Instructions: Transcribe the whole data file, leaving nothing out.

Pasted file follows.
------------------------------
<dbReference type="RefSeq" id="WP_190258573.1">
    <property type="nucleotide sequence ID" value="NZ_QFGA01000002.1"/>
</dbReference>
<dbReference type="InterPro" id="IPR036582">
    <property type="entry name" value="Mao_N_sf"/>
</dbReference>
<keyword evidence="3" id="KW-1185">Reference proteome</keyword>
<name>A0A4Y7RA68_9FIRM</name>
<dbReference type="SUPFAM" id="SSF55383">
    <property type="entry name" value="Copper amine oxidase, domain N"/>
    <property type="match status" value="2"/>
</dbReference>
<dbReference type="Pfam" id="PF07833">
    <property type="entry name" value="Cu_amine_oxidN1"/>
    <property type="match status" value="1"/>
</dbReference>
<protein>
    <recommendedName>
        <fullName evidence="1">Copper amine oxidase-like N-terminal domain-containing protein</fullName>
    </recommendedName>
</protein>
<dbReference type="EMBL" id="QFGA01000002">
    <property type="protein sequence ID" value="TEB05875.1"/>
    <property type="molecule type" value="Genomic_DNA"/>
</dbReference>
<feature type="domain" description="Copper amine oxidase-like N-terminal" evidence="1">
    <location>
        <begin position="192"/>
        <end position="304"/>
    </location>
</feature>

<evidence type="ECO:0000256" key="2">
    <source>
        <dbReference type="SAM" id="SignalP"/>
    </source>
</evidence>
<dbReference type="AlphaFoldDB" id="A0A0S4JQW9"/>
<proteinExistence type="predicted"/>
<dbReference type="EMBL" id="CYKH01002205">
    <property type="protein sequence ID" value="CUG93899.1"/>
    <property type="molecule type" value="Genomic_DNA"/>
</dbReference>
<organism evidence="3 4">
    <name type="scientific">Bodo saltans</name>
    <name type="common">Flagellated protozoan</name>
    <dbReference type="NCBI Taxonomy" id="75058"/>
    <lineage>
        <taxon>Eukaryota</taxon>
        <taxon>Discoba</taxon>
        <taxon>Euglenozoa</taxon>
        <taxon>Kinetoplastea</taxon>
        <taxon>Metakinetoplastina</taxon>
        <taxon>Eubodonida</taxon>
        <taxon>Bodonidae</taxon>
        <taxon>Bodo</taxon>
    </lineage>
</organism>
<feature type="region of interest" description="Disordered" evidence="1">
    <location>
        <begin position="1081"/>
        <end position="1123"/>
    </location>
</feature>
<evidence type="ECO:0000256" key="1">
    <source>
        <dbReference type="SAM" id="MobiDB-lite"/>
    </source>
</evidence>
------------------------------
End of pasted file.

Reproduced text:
<dbReference type="RefSeq" id="WP_190258573.1">
    <property type="nucleotide sequence ID" value="NZ_QFGA01000002.1"/>
</dbReference>
<dbReference type="InterPro" id="IPR036582">
    <property type="entry name" value="Mao_N_sf"/>
</dbReference>
<keyword evidence="3" id="KW-1185">Reference proteome</keyword>
<name>A0A4Y7RA68_9FIRM</name>
<dbReference type="SUPFAM" id="SSF55383">
    <property type="entry name" value="Copper amine oxidase, domain N"/>
    <property type="match status" value="2"/>
</dbReference>
<dbReference type="Pfam" id="PF07833">
    <property type="entry name" value="Cu_amine_oxidN1"/>
    <property type="match status" value="1"/>
</dbReference>
<protein>
    <recommendedName>
        <fullName evidence="1">Copper amine oxidase-like N-terminal domain-containing protein</fullName>
    </recommendedName>
</protein>
<dbReference type="EMBL" id="QFGA01000002">
    <property type="protein sequence ID" value="TEB05875.1"/>
    <property type="molecule type" value="Genomic_DNA"/>
</dbReference>
<feature type="domain" description="Copper amine oxidase-like N-terminal" evidence="1">
    <location>
        <begin position="192"/>
        <end position="304"/>
    </location>
</feature>

<evidence type="ECO:0000256" key="2">
    <source>
        <dbReference type="SAM" id="SignalP"/>
    </source>
</evidence>
<dbReference type="AlphaFoldDB" id="A0A0S4JQW9"/>
<proteinExistence type="predicted"/>
<dbReference type="EMBL" id="CYKH01002205">
    <property type="protein sequence ID" value="CUG93899.1"/>
    <property type="molecule type" value="Genomic_DNA"/>
</dbReference>
<organism evidence="3 4">
    <name type="scientific">Bodo saltans</name>
    <name type="common">Flagellated protozoan</name>
    <dbReference type="NCBI Taxonomy" id="75058"/>
    <lineage>
        <taxon>Eukaryota</taxon>
        <taxon>Discoba</taxon>
        <taxon>Euglenozoa</taxon>
        <taxon>Kinetoplastea</taxon>
        <taxon>Metakinetoplastina</taxon>
        <taxon>Eubodonida</taxon>
        <taxon>Bodonidae</taxon>
        <taxon>Bodo</taxon>
    </lineage>
</organism>
<feature type="region of interest" description="Disordered" evidence="1">
    <location>
        <begin position="1081"/>
        <end position="1123"/>
    </location>
</feature>
<evidence type="ECO:0000256" key="1">
    <source>
        <dbReference type="SAM" id="MobiDB-lite"/>
    </source>
</evidence>